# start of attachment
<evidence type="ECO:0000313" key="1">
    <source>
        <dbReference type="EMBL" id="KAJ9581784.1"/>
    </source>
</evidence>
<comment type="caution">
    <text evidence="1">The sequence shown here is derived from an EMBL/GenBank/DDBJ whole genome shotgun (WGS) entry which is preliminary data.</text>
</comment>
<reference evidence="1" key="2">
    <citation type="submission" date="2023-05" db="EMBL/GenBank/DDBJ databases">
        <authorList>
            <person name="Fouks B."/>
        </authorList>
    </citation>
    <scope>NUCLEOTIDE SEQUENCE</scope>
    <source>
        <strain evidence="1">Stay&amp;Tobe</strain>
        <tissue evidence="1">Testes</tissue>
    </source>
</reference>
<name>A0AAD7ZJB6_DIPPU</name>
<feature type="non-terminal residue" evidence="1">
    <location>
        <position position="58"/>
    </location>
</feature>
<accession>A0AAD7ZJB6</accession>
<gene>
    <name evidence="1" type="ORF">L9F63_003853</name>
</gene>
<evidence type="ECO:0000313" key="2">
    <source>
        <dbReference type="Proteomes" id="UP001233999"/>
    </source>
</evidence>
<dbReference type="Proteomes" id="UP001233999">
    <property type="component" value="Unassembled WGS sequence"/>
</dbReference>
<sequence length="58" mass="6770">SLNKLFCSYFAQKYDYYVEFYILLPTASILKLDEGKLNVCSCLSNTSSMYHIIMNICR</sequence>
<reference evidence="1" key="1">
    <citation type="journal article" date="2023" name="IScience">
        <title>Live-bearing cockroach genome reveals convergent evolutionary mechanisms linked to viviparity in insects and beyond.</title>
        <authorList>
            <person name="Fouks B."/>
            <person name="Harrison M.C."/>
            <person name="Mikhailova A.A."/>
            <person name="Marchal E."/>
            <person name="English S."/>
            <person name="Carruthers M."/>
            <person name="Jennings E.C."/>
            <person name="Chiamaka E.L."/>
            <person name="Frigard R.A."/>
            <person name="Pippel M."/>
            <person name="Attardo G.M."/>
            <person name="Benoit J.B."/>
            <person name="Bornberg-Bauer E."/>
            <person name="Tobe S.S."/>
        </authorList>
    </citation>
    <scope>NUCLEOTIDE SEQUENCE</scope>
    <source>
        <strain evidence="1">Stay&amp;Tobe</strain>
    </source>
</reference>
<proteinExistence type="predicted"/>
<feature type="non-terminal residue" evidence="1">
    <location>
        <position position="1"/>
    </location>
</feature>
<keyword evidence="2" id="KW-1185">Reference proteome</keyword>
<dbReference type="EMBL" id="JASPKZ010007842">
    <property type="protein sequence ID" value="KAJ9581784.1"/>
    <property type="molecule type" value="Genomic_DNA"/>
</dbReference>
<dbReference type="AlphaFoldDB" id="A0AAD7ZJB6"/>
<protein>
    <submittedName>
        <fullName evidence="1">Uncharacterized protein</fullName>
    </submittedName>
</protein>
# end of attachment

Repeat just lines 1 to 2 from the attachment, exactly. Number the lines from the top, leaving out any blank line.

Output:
<evidence type="ECO:0000313" key="1">
    <source>